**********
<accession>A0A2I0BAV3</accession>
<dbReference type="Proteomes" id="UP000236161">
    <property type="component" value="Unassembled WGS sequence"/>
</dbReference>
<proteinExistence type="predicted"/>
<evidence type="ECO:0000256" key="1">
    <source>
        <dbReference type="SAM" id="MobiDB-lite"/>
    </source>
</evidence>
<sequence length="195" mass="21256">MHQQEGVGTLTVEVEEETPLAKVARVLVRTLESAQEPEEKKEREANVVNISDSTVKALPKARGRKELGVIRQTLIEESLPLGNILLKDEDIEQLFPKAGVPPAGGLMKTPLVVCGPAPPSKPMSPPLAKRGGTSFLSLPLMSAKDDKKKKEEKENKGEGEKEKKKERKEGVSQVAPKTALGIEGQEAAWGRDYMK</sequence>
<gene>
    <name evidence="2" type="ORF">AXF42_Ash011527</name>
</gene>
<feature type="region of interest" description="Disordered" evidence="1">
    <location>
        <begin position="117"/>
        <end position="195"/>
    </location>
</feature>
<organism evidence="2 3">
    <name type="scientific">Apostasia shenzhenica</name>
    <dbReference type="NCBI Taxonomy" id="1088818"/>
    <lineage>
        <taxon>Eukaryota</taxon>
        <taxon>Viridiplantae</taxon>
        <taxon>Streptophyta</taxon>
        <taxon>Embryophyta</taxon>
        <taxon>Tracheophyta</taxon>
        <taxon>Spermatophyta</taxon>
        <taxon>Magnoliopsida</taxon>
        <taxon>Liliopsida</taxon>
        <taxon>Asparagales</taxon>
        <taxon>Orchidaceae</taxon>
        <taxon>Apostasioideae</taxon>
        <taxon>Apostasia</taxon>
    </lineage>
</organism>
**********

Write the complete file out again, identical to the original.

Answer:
<accession>A0A2I0BAV3</accession>
<dbReference type="Proteomes" id="UP000236161">
    <property type="component" value="Unassembled WGS sequence"/>
</dbReference>
<proteinExistence type="predicted"/>
<evidence type="ECO:0000256" key="1">
    <source>
        <dbReference type="SAM" id="MobiDB-lite"/>
    </source>
</evidence>
<sequence length="195" mass="21256">MHQQEGVGTLTVEVEEETPLAKVARVLVRTLESAQEPEEKKEREANVVNISDSTVKALPKARGRKELGVIRQTLIEESLPLGNILLKDEDIEQLFPKAGVPPAGGLMKTPLVVCGPAPPSKPMSPPLAKRGGTSFLSLPLMSAKDDKKKKEEKENKGEGEKEKKKERKEGVSQVAPKTALGIEGQEAAWGRDYMK</sequence>
<gene>
    <name evidence="2" type="ORF">AXF42_Ash011527</name>
</gene>
<feature type="region of interest" description="Disordered" evidence="1">
    <location>
        <begin position="117"/>
        <end position="195"/>
    </location>
</feature>
<organism evidence="2 3">
    <name type="scientific">Apostasia shenzhenica</name>
    <dbReference type="NCBI Taxonomy" id="1088818"/>
    <lineage>
        <taxon>Eukaryota</taxon>
        <taxon>Viridiplantae</taxon>
        <taxon>Streptophyta</taxon>
        <taxon>Embryophyta</taxon>
        <taxon>Tracheophyta</taxon>
        <taxon>Spermatophyta</taxon>
        <taxon>Magnoliopsida</taxon>
        <taxon>Liliopsida</taxon>
        <taxon>Asparagales</taxon>
        <taxon>Orchidaceae</taxon>
        <taxon>Apostasioideae</taxon>
        <taxon>Apostasia</taxon>
    </lineage>
</organism>